The reports have lessons for all involved parties, including the company, regulators, and trialists, according to Dr Rita F Redberg (University of California, San Francisco), who coauthored an accompanying editorial[3].

"They certainly raise a lot of concerns about data that seemed to be available [but] were not publicly discussed and considered in the regulatory decision," she told heartwire . By her reading of the reports, "there seem to be multiple levels of responsibility for how that happened," she said.

When concerns were raised, for example at the 2010 dabigatran FDA advisory panel hearing and similar EMA deliberations, "and not followed up on, one worries that there was a rush to get this drug on the market [without] taking the time to examine the risks and benefits."

She added, "We're not talking about an illness for which there is not available treatment. While we certainly want to get safe and effective drugs on the market as quickly as possible, we also need to take the time to make sure they are both safe and effective."

Dabigatran: First Out of the Gate

Dabigatran was the first to market among the so-called new oral anticoagulants (NOACs), prospective alternatives to warfarin for nonvalvular AF that also currently include rivaroxaban (Xarelto, Bayer) and apixaban (Eliquis, Pfizer/Bristol-Myers Squibb). Evidence from RE-LY that the drug could entail a lower risk of fatal bleeding complications than warfarin became a prominent dabigatran marketing point for Boehringer Ingelheim.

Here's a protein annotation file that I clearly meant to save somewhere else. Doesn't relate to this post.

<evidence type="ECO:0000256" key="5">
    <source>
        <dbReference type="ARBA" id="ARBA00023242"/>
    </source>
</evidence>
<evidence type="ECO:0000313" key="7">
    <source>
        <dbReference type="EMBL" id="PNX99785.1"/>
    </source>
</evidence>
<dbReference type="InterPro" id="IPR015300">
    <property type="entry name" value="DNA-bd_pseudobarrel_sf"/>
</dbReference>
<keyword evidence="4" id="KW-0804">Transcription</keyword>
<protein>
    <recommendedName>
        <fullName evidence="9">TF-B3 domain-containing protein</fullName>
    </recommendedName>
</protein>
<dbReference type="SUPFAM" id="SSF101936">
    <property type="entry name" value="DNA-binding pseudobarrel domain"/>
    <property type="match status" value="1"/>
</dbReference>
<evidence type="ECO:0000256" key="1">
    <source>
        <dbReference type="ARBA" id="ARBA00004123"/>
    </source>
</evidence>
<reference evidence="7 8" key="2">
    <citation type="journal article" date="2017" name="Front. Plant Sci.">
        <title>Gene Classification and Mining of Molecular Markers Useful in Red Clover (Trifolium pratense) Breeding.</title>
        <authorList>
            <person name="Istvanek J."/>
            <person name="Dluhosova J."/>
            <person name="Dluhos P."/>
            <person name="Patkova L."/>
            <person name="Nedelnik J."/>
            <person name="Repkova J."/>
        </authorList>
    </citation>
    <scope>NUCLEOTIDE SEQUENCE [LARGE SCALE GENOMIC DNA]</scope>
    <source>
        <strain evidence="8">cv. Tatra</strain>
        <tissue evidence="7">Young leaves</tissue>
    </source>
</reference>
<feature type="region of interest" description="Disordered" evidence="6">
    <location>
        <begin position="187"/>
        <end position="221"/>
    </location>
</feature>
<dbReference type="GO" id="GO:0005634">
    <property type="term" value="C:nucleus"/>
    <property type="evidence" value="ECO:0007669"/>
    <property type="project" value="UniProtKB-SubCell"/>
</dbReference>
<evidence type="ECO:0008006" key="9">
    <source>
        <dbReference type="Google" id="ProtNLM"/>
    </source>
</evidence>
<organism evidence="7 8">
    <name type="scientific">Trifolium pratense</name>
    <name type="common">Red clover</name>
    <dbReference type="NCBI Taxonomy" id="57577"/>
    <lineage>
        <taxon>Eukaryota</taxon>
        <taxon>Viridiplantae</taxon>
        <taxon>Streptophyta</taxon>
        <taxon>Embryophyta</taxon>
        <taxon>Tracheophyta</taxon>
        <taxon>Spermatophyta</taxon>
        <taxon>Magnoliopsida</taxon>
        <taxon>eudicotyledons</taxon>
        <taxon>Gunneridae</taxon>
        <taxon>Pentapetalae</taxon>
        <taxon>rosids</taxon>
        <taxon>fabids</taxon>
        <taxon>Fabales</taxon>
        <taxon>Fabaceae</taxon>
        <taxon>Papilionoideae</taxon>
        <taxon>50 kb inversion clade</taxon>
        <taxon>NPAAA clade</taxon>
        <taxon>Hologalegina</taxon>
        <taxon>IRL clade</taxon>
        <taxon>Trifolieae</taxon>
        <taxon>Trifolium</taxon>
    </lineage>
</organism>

But dabigatran's postapproval history, in particular, has been fraught with confusion about the scope of bleeding and other complications in RE-LY that haunt perceptions of its integrity and what it is qualified to say about the drug's safety. Long before the FDA's approval decision, Cohen observed, "The US agency had concerns over misreporting of events" and refused the company's application for the drug, insisting on a data review before refiling.

The danger here is that one drug is painted as 'bad' and the other NOACs as 'good.' Rivaroxaban and apixaban were also marketed on the theme that plasma-level dose adjustment was not needed.

In fact, Cohen states, "The BMJ has learned that it has taken three reviews of the data [by Boehringer Ingelheim] to calculate the number of major and fatal bleeds among trial participants, and even today there are doubts whether all events have been properly accounted for."

So if there are other NOACs available for nonvalvular AF, and if the dabigatran evidence base is so shaky, why recommend its use at all? "The danger here is that one drug is painted as 'bad' and the other NOACs as 'good.' Rivaroxaban and apixaban were also marketed on the theme that plasma-level dose adjustment was not needed, as it is with warfarin," Cohen observed for heartwire in an email.

"More systematic and independent study is needed to establish what price, in terms of preventable hemorrhage and death, is being paid for each of the new drugs in the name of ease of use," Cohen said. "We would also benefit from independent head-to-head trials of all anticoagulants: monitored and dose-adjusted vs as currently prescribed vs well-controlled warfarin."